Pictures of the SFSF are below.

David Tallerman reading.

Adele Wearing answering questions.

SFSF raffle.

Sunday, 14 February 2016

Reminder Post - SFSF5 on Saturday

SFSF Social returns for the first event of the new year on Saturday 20th February, at 4pm, for another afternoon of readings, talks, Q&As, and a couple of freebies. We're at Eten Cafe on York Street in Sheffield City Centre, and this time our guests will be: David Tallerman and Adele Wearing.

More details can be found here.

Wednesday, 10 February 2016

Submissions Open – Uncanny Magazine

Submissions are open at Uncanny Magazine for short stories. Uncanny is a Science Fiction and Fantasy based magazine and they are currently looking for unpublished speculative fiction stories between 750-6000 words. Payment is $.08 per word.

More details can be found here.

Sunday, 7 February 2016

Reading Your Work Out Aloud

When I was out for a walk earlier and listening to the Writing Excuses podcast (a good way of multitasking in by book, devoting some quality time to listening to craft related podcasts and getting in some exercise to get some fresh air and energise my mind a bit), the issue of reading aloud came up and I thought it would be a good topic for the next blog post.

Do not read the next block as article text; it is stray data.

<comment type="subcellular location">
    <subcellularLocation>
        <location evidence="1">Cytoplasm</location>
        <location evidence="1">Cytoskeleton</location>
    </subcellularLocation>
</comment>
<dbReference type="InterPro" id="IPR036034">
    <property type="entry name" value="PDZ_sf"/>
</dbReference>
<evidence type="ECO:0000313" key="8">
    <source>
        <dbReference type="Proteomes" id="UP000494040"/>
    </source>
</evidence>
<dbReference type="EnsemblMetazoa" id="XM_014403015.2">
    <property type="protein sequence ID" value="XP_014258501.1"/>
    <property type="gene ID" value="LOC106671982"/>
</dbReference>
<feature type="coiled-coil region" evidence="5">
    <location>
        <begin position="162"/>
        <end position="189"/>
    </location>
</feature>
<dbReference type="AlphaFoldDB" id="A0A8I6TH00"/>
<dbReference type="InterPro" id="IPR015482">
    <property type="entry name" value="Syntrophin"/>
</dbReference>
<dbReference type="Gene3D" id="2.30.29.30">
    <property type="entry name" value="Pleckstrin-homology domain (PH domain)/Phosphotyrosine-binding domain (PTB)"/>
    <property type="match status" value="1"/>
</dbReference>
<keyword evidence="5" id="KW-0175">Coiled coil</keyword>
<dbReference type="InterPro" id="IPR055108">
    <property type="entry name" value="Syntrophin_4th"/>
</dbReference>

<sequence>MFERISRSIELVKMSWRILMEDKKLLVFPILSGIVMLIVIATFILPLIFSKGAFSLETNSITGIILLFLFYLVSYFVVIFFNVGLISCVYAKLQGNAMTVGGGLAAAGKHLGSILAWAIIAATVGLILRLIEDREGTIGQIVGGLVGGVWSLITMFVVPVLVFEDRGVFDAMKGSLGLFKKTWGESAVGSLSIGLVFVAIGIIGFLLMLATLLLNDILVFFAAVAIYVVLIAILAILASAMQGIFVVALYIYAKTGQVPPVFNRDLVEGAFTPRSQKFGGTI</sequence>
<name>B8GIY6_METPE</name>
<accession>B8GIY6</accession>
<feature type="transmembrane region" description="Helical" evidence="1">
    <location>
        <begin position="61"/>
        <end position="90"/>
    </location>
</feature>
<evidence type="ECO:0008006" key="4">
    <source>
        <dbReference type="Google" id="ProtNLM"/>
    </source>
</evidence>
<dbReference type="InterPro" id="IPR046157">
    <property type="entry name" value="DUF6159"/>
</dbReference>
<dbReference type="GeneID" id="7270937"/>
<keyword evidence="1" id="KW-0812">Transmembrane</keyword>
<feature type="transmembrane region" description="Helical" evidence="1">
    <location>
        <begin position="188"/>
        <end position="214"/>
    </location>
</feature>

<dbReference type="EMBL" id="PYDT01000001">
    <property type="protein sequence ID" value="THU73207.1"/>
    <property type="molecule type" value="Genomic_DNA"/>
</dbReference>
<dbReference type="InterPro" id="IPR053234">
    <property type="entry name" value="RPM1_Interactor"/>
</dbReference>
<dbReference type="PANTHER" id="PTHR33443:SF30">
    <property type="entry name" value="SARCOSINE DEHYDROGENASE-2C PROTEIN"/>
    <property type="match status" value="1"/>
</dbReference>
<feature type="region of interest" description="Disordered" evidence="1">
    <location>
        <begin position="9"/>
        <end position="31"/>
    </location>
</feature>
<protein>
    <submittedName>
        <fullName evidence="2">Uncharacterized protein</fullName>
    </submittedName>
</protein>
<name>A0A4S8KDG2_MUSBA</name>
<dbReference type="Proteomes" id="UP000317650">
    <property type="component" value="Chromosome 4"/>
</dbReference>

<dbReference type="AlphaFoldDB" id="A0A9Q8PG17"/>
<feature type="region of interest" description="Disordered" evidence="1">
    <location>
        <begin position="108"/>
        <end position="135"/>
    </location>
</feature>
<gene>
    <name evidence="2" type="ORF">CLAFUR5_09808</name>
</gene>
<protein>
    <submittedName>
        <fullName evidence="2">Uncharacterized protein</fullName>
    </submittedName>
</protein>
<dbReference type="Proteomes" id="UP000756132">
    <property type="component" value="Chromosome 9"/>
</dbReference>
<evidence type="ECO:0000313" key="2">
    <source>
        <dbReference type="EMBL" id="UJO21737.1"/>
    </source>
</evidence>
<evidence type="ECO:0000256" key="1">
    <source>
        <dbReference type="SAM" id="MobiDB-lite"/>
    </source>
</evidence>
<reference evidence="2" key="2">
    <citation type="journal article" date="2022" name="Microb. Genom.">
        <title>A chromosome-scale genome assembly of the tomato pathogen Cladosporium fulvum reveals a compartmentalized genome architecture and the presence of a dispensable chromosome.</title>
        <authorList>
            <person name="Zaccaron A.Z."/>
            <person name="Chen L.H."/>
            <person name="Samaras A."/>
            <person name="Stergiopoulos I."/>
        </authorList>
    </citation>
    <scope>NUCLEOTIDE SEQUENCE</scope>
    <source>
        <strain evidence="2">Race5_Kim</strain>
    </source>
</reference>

Not many of us are fans of reading our work out and come don’t always seen the point. It’s a written piece of work not a script, it gets read in the head and not spoken aloud, right? Well wrong, there is an increasing number of audiobooks these days and people listening to them when they travel to work, do the housework, shopping, go for a walk etc in a form of multitasking. And even if there is no chance that your book will ever become an audiobook, there is still a point in reading aloud. This is because you get to see the text differently.

When we read, how many of us end up skim reading and missing out the odd words, especially if you know the text so well. I know that I do. And this book that you have spent a year working on, do you really want it to be less than its best because you have skim read it instead of really understanding the words and looking at it from a different angle. Take the three days to read your book aloud, you’ll be amazed at how many changes that you make.